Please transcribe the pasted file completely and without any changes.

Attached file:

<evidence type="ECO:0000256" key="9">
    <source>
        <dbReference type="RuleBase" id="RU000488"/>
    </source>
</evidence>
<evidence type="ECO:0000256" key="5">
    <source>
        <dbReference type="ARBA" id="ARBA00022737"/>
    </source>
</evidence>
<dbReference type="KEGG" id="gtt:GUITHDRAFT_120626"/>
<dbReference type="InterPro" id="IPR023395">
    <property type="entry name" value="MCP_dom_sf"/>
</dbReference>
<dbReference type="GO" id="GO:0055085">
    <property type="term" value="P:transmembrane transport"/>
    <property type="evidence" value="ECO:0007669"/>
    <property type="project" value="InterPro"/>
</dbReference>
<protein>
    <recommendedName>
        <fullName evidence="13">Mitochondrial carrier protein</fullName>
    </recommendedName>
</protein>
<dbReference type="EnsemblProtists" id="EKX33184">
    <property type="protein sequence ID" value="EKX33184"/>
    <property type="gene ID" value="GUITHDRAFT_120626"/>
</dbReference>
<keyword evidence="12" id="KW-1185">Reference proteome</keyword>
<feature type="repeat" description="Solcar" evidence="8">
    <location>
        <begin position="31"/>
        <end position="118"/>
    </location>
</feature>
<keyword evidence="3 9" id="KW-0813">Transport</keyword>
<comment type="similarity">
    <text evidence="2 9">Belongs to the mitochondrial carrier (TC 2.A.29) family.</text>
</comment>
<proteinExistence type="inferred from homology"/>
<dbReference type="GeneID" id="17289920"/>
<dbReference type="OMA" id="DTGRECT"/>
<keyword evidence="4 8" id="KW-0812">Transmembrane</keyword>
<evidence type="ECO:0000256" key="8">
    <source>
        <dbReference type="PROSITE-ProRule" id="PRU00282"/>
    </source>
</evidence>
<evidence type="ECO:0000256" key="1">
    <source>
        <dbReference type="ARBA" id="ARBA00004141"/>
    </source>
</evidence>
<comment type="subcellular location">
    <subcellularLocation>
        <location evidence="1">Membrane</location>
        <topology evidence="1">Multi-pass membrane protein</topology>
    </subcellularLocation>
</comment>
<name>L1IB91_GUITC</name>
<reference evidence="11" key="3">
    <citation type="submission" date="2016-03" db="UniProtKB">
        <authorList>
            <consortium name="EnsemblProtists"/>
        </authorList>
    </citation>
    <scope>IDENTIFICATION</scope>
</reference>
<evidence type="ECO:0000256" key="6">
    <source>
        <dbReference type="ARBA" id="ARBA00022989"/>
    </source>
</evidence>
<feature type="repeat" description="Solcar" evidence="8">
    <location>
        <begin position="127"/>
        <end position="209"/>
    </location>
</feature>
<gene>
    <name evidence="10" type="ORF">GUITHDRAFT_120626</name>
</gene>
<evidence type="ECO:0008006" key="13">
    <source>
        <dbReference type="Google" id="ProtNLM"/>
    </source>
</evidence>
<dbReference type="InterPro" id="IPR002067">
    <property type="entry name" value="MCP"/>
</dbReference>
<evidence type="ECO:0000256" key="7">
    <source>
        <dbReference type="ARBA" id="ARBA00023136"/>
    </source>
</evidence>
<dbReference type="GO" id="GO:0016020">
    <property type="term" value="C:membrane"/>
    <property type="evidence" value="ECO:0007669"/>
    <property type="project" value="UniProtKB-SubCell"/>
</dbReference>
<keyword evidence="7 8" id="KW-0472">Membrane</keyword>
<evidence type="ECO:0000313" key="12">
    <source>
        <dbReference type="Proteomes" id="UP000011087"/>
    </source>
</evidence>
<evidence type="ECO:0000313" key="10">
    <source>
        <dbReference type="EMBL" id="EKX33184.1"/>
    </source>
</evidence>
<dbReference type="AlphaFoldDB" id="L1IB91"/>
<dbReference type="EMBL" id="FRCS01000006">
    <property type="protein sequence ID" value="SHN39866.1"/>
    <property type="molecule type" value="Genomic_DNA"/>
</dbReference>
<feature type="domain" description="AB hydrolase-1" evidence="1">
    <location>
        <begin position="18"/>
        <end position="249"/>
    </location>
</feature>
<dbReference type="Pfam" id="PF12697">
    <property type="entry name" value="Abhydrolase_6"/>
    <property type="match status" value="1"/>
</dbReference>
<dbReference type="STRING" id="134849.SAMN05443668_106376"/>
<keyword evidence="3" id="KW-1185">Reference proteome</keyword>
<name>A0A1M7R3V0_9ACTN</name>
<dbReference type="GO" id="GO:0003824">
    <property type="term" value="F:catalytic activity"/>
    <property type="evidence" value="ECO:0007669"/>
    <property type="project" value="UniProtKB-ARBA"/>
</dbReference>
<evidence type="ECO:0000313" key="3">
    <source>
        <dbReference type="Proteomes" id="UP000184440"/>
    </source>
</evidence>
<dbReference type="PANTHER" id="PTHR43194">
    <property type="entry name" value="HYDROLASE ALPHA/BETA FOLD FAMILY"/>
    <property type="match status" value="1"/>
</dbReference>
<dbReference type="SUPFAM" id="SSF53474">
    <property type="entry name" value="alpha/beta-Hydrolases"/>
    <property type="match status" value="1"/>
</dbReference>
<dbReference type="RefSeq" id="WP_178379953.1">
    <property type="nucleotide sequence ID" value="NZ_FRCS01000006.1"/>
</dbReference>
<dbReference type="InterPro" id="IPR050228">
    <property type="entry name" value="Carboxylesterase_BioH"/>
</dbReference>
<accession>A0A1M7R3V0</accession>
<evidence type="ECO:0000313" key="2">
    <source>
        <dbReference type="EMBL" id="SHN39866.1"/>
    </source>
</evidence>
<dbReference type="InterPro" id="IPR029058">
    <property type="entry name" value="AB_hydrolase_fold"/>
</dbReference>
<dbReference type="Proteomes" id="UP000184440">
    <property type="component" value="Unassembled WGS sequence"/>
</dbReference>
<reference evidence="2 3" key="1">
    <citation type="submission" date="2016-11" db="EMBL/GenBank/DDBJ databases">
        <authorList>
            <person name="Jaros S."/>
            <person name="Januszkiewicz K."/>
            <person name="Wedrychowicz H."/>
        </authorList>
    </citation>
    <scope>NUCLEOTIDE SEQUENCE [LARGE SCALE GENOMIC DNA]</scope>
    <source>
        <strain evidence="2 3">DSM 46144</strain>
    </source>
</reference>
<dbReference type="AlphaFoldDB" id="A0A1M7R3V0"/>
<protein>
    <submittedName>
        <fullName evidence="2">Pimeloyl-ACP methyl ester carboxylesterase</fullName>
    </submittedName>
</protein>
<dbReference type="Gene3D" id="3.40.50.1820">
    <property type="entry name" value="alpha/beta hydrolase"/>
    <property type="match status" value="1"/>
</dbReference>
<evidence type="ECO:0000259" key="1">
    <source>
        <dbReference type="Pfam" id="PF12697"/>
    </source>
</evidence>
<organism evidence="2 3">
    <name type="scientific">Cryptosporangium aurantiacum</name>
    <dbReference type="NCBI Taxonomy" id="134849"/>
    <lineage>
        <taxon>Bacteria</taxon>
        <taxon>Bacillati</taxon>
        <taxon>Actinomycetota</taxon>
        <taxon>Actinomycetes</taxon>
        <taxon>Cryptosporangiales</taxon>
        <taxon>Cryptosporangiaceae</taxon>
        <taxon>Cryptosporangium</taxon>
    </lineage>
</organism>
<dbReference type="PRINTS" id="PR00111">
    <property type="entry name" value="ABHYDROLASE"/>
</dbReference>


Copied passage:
<evidence type="ECO:0000256" key="9">
    <source>
        <dbReference type="RuleBase" id="RU000488"/>
    </source>
</evidence>
<evidence type="ECO:0000256" key="5">
    <source>
        <dbReference type="ARBA" id="ARBA00022737"/>
    </source>
</evidence>
<dbReference type="KEGG" id="gtt:GUITHDRAFT_120626"/>
<dbReference type="InterPro" id="IPR023395">
    <property type="entry name" value="MCP_dom_sf"/>
</dbReference>
<dbReference type="GO" id="GO:0055085">
    <property type="term" value="P:transmembrane transport"/>
    <property type="evidence" value="ECO:0007669"/>
    <property type="project" value="InterPro"/>
</dbReference>
<protein>
    <recommendedName>
        <fullName evidence="13">Mitochondrial carrier protein</fullName>
    </recommendedName>
</protein>
<dbReference type="EnsemblProtists" id="EKX33184">
    <property type="protein sequence ID" value="EKX33184"/>
    <property type="gene ID" value="GUITHDRAFT_120626"/>
</dbReference>
<keyword evidence="12" id="KW-1185">Reference proteome</keyword>
<feature type="repeat" description="Solcar" evidence="8">
    <location>
        <begin position="31"/>
        <end position="118"/>
    </location>
</feature>
<keyword evidence="3 9" id="KW-0813">Transport</keyword>
<comment type="similarity">
    <text evidence="2 9">Belongs to the mitochondrial carrier (TC 2.A.29) family.</text>
</comment>
<proteinExistence type="inferred from homology"/>
<dbReference type="GeneID" id="17289920"/>
<dbReference type="OMA" id="DTGRECT"/>
<keyword evidence="4 8" id="KW-0812">Transmembrane</keyword>
<evidence type="ECO:0000256" key="8">
    <source>
        <dbReference type="PROSITE-ProRule" id="PRU00282"/>
    </source>
</evidence>
<evidence type="ECO:0000256" key="1">
    <source>
        <dbReference type="ARBA" id="ARBA00004141"/>
    </source>
</evidence>
<comment type="subcellular location">
    <subcellularLocation>
        <location evidence="1">Membrane</location>
        <topology evidence="1">Multi-pass membrane protein</topology>
    </subcellularLocation>
</comment>
<name>L1IB91_GUITC</name>
<reference evidence="11" key="3">
    <citation type="submission" date="2016-03" db="UniProtKB">
        <authorList>
            <consortium name="EnsemblProtists"/>
        </authorList>
    </citation>
    <scope>IDENTIFICATION</scope>
</reference>
<evidence type="ECO:0000256" key="6">
    <source>
        <dbReference type="ARBA" id="ARBA00022989"/>
    </source>
</evidence>
<feature type="repeat" description="Solcar" evidence="8">
    <location>
        <begin position="127"/>
        <end position="209"/>
    </location>
</feature>
<gene>
    <name evidence="10" type="ORF">GUITHDRAFT_120626</name>
</gene>
<evidence type="ECO:0008006" key="13">
    <source>
        <dbReference type="Google" id="ProtNLM"/>
    </source>
</evidence>
<dbReference type="InterPro" id="IPR002067">
    <property type="entry name" value="MCP"/>
</dbReference>
<evidence type="ECO:0000256" key="7">
    <source>
        <dbReference type="ARBA" id="ARBA00023136"/>
    </source>
</evidence>
<dbReference type="GO" id="GO:0016020">
    <property type="term" value="C:membrane"/>
    <property type="evidence" value="ECO:0007669"/>
    <property type="project" value="UniProtKB-SubCell"/>
</dbReference>
<keyword evidence="7 8" id="KW-0472">Membrane</keyword>
<evidence type="ECO:0000313" key="12">
    <source>
        <dbReference type="Proteomes" id="UP000011087"/>
    </source>
</evidence>
<evidence type="ECO:0000313" key="10">
    <source>
        <dbReference type="EMBL" id="EKX33184.1"/>
    </source>
</evidence>
<dbReference type="AlphaFoldDB" id="L1IB91"/>
<dbReference type="EMBL" id="FRCS01000006">
    <property type="protein sequence ID" value="SHN39866.1"/>
    <property type="molecule type" value="Genomic_DNA"/>
</dbReference>
<feature type="domain" description="AB hydrolase-1" evidence="1">
    <location>
        <begin position="18"/>
        <end position="249"/>
    </location>
</feature>
<dbReference type="Pfam" id="PF12697">
    <property type="entry name" value="Abhydrolase_6"/>
    <property type="match status" value="1"/>
</dbReference>
<dbReference type="STRING" id="134849.SAMN05443668_106376"/>
<keyword evidence="3" id="KW-1185">Reference proteome</keyword>
<name>A0A1M7R3V0_9ACTN</name>
<dbReference type="GO" id="GO:0003824">
    <property type="term" value="F:catalytic activity"/>
    <property type="evidence" value="ECO:0007669"/>
    <property type="project" value="UniProtKB-ARBA"/>
</dbReference>
<evidence type="ECO:0000313" key="3">
    <source>
        <dbReference type="Proteomes" id="UP000184440"/>
    </source>
</evidence>
<dbReference type="PANTHER" id="PTHR43194">
    <property type="entry name" value="HYDROLASE ALPHA/BETA FOLD FAMILY"/>
    <property type="match status" value="1"/>
</dbReference>
<dbReference type="SUPFAM" id="SSF53474">
    <property type="entry name" value="alpha/beta-Hydrolases"/>
    <property type="match status" value="1"/>
</dbReference>
<dbReference type="RefSeq" id="WP_178379953.1">
    <property type="nucleotide sequence ID" value="NZ_FRCS01000006.1"/>
</dbReference>
<dbReference type="InterPro" id="IPR050228">
    <property type="entry name" value="Carboxylesterase_BioH"/>
</dbReference>
<accession>A0A1M7R3V0</accession>
<evidence type="ECO:0000313" key="2">
    <source>
        <dbReference type="EMBL" id="SHN39866.1"/>
    </source>
</evidence>
<dbReference type="InterPro" id="IPR029058">
    <property type="entry name" value="AB_hydrolase_fold"/>
</dbReference>
<dbReference type="Proteomes" id="UP000184440">
    <property type="component" value="Unassembled WGS sequence"/>
</dbReference>
<reference evidence="2 3" key="1">
    <citation type="submission" date="2016-11" db="EMBL/GenBank/DDBJ databases">
        <authorList>
            <person name="Jaros S."/>
            <person name="Januszkiewicz K."/>
            <person name="Wedrychowicz H."/>
        </authorList>
    </citation>
    <scope>NUCLEOTIDE SEQUENCE [LARGE SCALE GENOMIC DNA]</scope>
    <source>
        <strain evidence="2 3">DSM 46144</strain>
    </source>
</reference>
<dbReference type="AlphaFoldDB" id="A0A1M7R3V0"/>
<protein>
    <submittedName>
        <fullName evidence="2">Pimeloyl-ACP methyl ester carboxylesterase</fullName>
    </submittedName>
</protein>
<dbReference type="Gene3D" id="3.40.50.1820">
    <property type="entry name" value="alpha/beta hydrolase"/>
    <property type="match status" value="1"/>
</dbReference>
<evidence type="ECO:0000259" key="1">
    <source>
        <dbReference type="Pfam" id="PF12697"/>
    </source>
</evidence>
<organism evidence="2 3">
    <name type="scientific">Cryptosporangium aurantiacum</name>
    <dbReference type="NCBI Taxonomy" id="134849"/>
    <lineage>
        <taxon>Bacteria</taxon>
        <taxon>Bacillati</taxon>
        <taxon>Actinomycetota</taxon>
        <taxon>Actinomycetes</taxon>
        <taxon>Cryptosporangiales</taxon>
        <taxon>Cryptosporangiaceae</taxon>
        <taxon>Cryptosporangium</taxon>
    </lineage>
</organism>
<dbReference type="PRINTS" id="PR00111">
    <property type="entry name" value="ABHYDROLASE"/>
</dbReference>